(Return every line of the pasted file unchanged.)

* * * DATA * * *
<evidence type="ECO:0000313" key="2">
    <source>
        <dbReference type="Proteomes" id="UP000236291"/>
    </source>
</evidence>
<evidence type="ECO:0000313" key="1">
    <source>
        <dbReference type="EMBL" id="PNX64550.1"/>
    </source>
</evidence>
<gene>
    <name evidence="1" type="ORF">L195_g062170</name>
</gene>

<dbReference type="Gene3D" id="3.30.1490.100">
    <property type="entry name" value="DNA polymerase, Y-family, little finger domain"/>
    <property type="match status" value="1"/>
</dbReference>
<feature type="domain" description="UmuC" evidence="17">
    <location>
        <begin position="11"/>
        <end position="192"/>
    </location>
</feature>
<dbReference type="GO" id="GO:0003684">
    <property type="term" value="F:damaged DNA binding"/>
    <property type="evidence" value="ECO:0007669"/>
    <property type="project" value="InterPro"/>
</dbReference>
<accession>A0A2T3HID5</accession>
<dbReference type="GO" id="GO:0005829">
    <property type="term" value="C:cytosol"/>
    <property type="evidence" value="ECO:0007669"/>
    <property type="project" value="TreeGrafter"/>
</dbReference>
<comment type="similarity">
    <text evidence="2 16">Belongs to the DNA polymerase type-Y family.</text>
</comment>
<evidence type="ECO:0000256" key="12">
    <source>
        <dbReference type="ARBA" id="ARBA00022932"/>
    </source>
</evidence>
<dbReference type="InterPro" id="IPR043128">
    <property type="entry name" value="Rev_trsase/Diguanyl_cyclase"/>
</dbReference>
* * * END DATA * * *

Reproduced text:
<evidence type="ECO:0000313" key="2">
    <source>
        <dbReference type="Proteomes" id="UP000236291"/>
    </source>
</evidence>
<evidence type="ECO:0000313" key="1">
    <source>
        <dbReference type="EMBL" id="PNX64550.1"/>
    </source>
</evidence>
<gene>
    <name evidence="1" type="ORF">L195_g062170</name>
</gene>

<dbReference type="Gene3D" id="3.30.1490.100">
    <property type="entry name" value="DNA polymerase, Y-family, little finger domain"/>
    <property type="match status" value="1"/>
</dbReference>
<feature type="domain" description="UmuC" evidence="17">
    <location>
        <begin position="11"/>
        <end position="192"/>
    </location>
</feature>
<dbReference type="GO" id="GO:0003684">
    <property type="term" value="F:damaged DNA binding"/>
    <property type="evidence" value="ECO:0007669"/>
    <property type="project" value="InterPro"/>
</dbReference>
<accession>A0A2T3HID5</accession>
<dbReference type="GO" id="GO:0005829">
    <property type="term" value="C:cytosol"/>
    <property type="evidence" value="ECO:0007669"/>
    <property type="project" value="TreeGrafter"/>
</dbReference>
<comment type="similarity">
    <text evidence="2 16">Belongs to the DNA polymerase type-Y family.</text>
</comment>
<evidence type="ECO:0000256" key="12">
    <source>
        <dbReference type="ARBA" id="ARBA00022932"/>
    </source>
</evidence>
<dbReference type="InterPro" id="IPR043128">
    <property type="entry name" value="Rev_trsase/Diguanyl_cyclase"/>
</dbReference>